New York employees who have been in the workplace for decades may find that while general awareness about workplace sexual harassment has increased, the issue continues to be a problem. In a 1980 survey by the Harvard Business Journal, fewer than 30 percent of companies had a formal policy against sexual harassment and only 8 percent provided training in the form of manuals and films. Today, 98 percent of companies have sexual harassment policies in place and 70 percent have some kind of training. However, sexual harassment persists as a workplace problem as has been demonstrated with the high-profile firing of Fox News personality Bill O'Reilly on April 19.
New York employees may be interested in learning that the U.S. Supreme Court recently began to hear arguments in a case where workers employed at religious hospitals argued that their pension plans were underfunded due to being wrongly classified. The lack of funds occurred because the affiliations could claim a religious exemption from the Employee Retirement Income Security Act of 1974.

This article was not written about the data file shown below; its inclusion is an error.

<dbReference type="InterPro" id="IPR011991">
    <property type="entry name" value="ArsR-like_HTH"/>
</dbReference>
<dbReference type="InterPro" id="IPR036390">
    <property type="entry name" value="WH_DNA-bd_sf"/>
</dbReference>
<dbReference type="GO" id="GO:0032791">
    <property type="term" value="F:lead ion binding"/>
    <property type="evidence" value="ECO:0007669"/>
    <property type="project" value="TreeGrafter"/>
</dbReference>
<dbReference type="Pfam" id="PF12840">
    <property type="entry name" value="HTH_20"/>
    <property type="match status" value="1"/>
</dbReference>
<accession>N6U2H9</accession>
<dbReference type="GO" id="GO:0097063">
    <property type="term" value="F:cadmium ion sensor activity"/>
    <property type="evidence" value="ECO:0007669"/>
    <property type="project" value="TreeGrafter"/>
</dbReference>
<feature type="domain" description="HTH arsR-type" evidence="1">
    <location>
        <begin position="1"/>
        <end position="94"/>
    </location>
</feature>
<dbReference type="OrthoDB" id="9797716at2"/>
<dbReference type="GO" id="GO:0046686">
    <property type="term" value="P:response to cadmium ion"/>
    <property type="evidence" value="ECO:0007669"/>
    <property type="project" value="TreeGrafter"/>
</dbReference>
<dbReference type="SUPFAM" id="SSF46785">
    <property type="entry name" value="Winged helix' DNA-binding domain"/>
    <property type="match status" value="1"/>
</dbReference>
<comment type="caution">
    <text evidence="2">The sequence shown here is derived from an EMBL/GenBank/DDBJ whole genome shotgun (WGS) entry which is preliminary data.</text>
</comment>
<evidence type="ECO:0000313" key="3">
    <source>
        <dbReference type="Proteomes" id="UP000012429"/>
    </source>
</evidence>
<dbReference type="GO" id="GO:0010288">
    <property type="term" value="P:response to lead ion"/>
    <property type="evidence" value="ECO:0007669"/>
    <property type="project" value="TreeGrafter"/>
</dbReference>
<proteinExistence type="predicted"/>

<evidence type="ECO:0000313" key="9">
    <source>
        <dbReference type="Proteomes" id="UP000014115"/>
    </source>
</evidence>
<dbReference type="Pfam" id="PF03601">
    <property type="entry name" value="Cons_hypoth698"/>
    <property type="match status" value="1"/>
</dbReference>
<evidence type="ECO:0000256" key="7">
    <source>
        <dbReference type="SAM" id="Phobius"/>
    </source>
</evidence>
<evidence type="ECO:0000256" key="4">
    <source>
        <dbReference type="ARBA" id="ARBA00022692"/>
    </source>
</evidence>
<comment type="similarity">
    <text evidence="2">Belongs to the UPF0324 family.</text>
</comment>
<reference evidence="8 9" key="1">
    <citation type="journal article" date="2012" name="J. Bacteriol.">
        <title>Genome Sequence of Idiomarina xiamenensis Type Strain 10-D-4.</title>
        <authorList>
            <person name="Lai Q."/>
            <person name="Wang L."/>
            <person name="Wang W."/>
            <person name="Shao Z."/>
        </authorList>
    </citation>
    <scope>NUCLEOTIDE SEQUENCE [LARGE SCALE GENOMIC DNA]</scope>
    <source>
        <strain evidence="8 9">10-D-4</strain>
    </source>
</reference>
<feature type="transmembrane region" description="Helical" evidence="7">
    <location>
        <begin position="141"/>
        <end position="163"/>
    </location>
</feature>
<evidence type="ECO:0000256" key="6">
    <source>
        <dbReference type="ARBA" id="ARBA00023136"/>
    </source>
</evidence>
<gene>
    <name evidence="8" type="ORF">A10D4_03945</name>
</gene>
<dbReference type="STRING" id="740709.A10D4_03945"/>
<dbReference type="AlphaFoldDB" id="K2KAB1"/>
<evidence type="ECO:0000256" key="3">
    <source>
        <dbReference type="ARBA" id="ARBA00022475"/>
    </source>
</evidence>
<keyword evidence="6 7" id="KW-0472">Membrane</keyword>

Research led by a professor of economics at the University of California, Irvine, indicates that people who are middle aged or older are less likely to be contacted by an employer in New York or around the country after submitting a resume than individuals who are younger. This was determined by sending out 40,000 resumes applying for thousands of jobs.